The state courts of New York, construing this lien, have held that, even if filed after adjudication in bankruptcy, but within the time required by the Lien Law, it takes precedence over the interest of the trustee in bankruptcy in the amount due upon the contract, notwithstanding the amendment of 1910, section 47a of the Bankruptcy Act. Gates & Co. v. John F. Stevens Construction Co., 115 N.E. 22, 220 N.Y. 38; Gates & Co. v. Natl. Fair & Exposition Asso., 121 N.E. 741, 225 N.Y. 142; Hildreth Granite Co. v. Watervliet, 146 N. Y. S. 449, 161 A.D. 420; Kane Co. v. Kinney, 66 N.E. 619, 174 N.Y. 69. In matters of lien law, the local law, established by decisions of the courts of last resort of the state, shall have a controlling influence on the federal courts, and if a local law is expressed in sufficient clearness, the national courts will accept it, rather than form their own judgment. In re Seward Dredging Co., 242 F. 225, 155 Cow. C. A. 65; Kemp Lumber Co. v. Howard, 237 F. 574, 150 Cow. C. A. 456.

    The effect of the amendment of 1910 of the Bankruptcy Act was to make clear that, as respects property in the custody of the bankruptcy court, the trustee shall be considered to have the same title that a creditor holding an execution or other lien by legal or equitable proceedings levied upon that property would have under the state law, but as to property not so in the custody of the bankruptcy court the trustee shall stand in the position of a judgment creditor holding an execution returned unsatisfied. And this entitles the trustee to proceed as an individual creditor might have done to save assets. Thus, in effect, proceedings in bankruptcy will give to creditors the same rights that creditors under the state law would have had, if there had been no bankruptcy, and from which they are debarred by bankruptcy. This is desirable for all parties.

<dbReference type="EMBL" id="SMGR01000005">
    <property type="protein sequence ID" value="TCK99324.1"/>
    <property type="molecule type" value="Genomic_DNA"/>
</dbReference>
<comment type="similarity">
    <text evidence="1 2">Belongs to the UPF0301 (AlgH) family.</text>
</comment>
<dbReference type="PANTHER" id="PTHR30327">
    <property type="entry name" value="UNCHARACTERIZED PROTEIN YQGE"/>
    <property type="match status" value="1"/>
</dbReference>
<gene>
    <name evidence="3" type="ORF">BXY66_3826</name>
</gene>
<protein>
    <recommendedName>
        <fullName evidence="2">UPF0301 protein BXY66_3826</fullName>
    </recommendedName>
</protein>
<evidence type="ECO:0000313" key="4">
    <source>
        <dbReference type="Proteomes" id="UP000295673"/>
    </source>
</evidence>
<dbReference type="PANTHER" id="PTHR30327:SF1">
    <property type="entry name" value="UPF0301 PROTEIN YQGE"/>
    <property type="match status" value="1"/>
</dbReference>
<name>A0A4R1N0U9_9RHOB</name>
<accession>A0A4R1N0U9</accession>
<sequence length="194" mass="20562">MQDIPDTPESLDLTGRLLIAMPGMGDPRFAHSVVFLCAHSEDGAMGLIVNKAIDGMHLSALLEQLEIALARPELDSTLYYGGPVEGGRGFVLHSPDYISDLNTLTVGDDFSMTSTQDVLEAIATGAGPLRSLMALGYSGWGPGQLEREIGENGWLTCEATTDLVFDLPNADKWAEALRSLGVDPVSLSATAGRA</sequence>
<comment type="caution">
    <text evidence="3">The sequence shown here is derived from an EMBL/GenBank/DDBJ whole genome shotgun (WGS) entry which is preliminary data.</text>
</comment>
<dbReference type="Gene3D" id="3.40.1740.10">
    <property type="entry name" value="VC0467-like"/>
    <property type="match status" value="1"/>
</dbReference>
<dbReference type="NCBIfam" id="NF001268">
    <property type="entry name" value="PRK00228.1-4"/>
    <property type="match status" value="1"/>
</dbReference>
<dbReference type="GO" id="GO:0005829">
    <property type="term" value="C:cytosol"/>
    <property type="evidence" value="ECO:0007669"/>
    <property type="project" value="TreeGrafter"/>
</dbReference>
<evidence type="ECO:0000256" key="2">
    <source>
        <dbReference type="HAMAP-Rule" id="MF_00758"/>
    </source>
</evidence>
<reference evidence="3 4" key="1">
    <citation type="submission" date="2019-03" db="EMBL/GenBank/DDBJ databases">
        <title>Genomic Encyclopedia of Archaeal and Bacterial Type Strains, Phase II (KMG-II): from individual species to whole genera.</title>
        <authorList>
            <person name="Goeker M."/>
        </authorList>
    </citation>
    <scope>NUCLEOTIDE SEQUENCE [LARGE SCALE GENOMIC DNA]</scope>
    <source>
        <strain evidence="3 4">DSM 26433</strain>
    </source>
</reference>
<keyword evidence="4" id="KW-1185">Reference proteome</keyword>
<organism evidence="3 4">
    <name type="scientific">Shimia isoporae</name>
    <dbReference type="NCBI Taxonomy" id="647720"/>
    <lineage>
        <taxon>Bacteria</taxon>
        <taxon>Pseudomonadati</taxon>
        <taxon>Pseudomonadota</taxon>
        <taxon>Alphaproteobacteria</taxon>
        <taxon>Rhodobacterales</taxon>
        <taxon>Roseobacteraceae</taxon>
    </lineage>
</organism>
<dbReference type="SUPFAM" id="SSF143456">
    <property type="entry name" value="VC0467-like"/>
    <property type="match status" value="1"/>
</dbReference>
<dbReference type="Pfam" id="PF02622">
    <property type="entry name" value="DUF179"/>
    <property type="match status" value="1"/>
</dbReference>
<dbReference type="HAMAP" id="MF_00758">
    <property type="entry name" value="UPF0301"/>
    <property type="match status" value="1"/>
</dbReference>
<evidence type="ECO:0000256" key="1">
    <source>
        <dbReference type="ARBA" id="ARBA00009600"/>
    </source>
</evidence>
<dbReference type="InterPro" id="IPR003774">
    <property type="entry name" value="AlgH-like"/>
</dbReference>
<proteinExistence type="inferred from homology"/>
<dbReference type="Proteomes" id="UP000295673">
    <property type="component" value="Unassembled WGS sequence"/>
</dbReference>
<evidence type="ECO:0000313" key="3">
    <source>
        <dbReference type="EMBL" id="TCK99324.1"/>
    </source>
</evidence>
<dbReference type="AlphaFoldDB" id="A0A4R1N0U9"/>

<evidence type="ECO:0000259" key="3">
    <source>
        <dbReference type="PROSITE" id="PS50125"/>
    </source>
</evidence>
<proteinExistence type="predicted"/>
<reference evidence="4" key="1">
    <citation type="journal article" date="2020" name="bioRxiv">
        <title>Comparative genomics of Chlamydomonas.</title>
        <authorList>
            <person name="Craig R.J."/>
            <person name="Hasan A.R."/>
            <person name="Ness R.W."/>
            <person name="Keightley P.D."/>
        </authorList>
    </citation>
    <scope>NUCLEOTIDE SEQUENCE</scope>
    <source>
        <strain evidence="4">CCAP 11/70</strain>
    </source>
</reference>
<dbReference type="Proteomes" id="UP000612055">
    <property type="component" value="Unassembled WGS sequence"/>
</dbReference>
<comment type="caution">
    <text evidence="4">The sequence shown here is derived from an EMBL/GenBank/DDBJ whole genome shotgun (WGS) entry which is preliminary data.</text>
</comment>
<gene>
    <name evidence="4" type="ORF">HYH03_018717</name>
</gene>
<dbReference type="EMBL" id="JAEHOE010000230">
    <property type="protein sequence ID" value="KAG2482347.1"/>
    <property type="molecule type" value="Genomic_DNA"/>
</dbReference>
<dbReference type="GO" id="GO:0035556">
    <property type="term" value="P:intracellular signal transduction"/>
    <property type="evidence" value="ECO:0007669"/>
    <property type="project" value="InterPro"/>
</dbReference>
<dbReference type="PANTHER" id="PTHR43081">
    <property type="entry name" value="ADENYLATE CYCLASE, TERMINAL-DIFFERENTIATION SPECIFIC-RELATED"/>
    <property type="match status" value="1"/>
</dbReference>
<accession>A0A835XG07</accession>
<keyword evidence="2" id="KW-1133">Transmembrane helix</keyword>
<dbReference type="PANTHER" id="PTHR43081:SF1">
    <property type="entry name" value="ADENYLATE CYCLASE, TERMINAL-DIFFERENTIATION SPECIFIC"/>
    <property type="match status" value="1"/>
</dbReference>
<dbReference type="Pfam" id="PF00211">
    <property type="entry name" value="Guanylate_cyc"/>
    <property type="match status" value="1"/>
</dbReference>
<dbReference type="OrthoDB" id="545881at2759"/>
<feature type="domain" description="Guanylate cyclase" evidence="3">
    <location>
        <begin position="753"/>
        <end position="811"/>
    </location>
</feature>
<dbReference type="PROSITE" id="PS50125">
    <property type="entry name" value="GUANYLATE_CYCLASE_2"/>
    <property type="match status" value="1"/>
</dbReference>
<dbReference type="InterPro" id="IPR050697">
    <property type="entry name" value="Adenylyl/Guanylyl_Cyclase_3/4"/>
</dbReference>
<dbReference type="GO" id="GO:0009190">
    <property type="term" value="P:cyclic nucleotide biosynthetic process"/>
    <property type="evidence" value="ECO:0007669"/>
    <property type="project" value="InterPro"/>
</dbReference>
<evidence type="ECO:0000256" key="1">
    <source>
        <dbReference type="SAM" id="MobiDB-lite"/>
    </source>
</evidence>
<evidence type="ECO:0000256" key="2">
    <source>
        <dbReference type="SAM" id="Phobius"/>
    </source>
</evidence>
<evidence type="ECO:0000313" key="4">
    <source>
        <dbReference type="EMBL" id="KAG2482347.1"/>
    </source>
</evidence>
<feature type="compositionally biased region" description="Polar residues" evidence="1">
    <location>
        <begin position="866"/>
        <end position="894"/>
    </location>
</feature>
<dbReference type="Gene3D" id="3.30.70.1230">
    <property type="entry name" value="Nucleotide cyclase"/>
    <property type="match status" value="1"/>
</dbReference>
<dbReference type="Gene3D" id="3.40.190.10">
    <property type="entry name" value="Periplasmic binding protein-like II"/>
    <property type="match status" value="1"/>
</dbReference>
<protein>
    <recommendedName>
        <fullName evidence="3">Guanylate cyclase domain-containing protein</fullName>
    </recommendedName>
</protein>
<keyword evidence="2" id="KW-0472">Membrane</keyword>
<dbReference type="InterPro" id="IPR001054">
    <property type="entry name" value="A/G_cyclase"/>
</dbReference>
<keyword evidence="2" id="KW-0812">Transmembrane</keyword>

Congress did not intend to create or to disturb such rights as a state gives to its citizens for the protection of their property and the enforcement of their rights. It did not intend to make an adjudication act as a lien superior to the state's mechanic's lien law. It has placed the trustee in a position to protect the rights and remedies of creditors. The purpose of collecting and reducing to money assets the property of the bankrupt cannot, in the absence of expressed declaration by Congress, mean an interference with this statute law of the state creating a lien. All property received by the trustee is so received and burdened with such obligations. Uniformity of application is to be found in the recognition of such a state lien law statute. Creditors dealing with the bankrupt are chargeable with knowledge of the rights accorded by such Lien Law.

    The cases decided prior to 1910 by the highest court of the state of New York, and before the amendment of the present Lien Law of that state, are not helpful, because they were dealing with the construction of another statute. McCorkle v. Herrman, 22 N.E. 948, 117 N.Y. 297. The court below properly held that the trustee took the property subject to the lien given to the appellee, which was filed one day after the adjudication in bankruptcy, but within the period allowed by the same Lien Law.

    Order affirmed.